I've just finished listening to myself on Alex Dickson's Bookshelf on Smooth Radio. It's a strange experience when the voice coming out of the box is yours, but you barely recognise it. I got off to the usual slightly squeaky, nervous start but settled into it pretty well. I still hum and haw a bit too much and there were times when I was considering my next answer for so long I thought I'd gone off to the pub, but overall Alex teased a lot of interesting stuff out of me about Rome and the Romans and about writing. He has a chatty style and you can't help opening up to him which is the sign of a true professional.

Completed the story arc of Book 2 and sent it off to Stan on Friday. It's a more complex book than the first one and goes over some tricky ground, but it adds a new dimension to my character and has a truly epic ending. One slight problem is that it's made me think very seriously about where I go with Book 3. I've decided that my original idea - though it's geographically and culturally a thousand miles away - is probably a bit too close in subject. So I'll be doing a bit of heavy thinking this week.

I had a nice surprise the other day when I checked out the Jenny Brown website and discovered that Caligula is going to be published in Turkey, bringing the number of languages to eight, which is pretty good going I think. Claudius is out there somewhere being published as an uncorrected book proof and I can't wait to see it. Not sure if the jacket for the hardback arrived first the last time round, but it'll be great to see either of them.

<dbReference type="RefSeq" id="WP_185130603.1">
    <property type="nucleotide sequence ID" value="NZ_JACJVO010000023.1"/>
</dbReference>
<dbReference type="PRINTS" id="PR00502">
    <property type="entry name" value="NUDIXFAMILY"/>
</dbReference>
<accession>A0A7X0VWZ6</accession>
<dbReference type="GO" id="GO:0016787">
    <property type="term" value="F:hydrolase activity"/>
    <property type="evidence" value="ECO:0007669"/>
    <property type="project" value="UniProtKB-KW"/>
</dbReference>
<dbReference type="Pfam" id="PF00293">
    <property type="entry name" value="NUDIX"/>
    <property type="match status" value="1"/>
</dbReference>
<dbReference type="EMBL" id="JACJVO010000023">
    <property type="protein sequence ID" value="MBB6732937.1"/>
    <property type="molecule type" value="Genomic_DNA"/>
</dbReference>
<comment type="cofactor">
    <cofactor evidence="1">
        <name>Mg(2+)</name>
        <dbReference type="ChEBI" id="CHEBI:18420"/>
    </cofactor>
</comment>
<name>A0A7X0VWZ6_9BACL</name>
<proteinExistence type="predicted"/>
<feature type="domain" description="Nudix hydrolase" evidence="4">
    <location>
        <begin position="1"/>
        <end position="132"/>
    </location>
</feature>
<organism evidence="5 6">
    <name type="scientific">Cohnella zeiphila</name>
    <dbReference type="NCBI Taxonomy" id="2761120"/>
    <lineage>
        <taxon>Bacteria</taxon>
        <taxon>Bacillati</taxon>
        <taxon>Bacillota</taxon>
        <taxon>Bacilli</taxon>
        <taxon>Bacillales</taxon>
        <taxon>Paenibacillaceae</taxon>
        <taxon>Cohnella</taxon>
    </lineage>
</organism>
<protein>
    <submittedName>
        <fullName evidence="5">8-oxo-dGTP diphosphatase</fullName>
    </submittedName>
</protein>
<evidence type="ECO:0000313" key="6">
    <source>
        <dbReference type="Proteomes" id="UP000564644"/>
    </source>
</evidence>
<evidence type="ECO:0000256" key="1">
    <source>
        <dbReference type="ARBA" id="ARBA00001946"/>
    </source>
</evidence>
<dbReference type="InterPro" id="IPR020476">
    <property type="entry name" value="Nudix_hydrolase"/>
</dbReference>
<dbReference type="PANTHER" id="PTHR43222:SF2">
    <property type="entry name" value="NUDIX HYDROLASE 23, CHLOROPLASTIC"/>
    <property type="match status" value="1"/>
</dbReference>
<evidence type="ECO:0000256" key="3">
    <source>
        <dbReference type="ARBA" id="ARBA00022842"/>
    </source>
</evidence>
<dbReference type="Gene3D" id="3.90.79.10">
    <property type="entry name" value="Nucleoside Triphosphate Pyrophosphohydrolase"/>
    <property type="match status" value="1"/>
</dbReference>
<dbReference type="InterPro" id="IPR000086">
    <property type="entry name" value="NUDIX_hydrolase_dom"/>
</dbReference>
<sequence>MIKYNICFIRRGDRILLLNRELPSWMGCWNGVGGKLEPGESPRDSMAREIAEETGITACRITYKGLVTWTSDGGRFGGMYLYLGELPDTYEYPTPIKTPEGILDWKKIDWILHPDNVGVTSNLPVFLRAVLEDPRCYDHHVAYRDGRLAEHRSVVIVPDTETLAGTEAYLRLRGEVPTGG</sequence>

Saturday, 18 April 2009

Countdown to Claudius

This has been a very productive week in just about every way. I've been working on a mammoth project at my day job that involves endless meetings, changing working patterns for the whole place and trying to get people behind it even though there lives are being changed. Interesting doesn't really describe it. But it seems to be coming together now and nobody's ambushed me on the way to the train or tried to run me over in the car park, which is a big plus.

I sent the final changes for Claudius off last weekend, but it wasn't accompanied by that little panic attack of 'what if I've left something in that will make me look like an idiot', because I was straight on to the next project. Simon has asked me to put together detailed story arcs for three entirely new books featuring an entirely new character. In a way it was a mirror of the moment when Sarah O'Keefe suggested I take the first 40,000 words of The Emperor's Elephant and turn it into a different book. At moments like these you can either collapse in a panic attack or you think 'Wow what a fantastic opportunity'. Fortunately, mine was the second reaction. It opened up a whole new vista and my mind immediately started churning with possible characters and situations.

I got down to work on Monday and by Thursday I had book one complete. It flowed so naturally it was as if I'd had it in my head all the time. There was also one of those signpost moments. I was sitting in my office working on a month's worth of rotas for thirty people covering 18 hours a day over seven days (and trying to keep them all happy), when David Robinson walked in and handed me a book. The one thing that had become clear right away when I started working on the arc of book one was that I didn't know enough nitty gritty detail about the life of the people I was going to write about. The book I had in my hand was a manual that let me into the secret of what they had for breakfast and what it felt like to wear their clothes!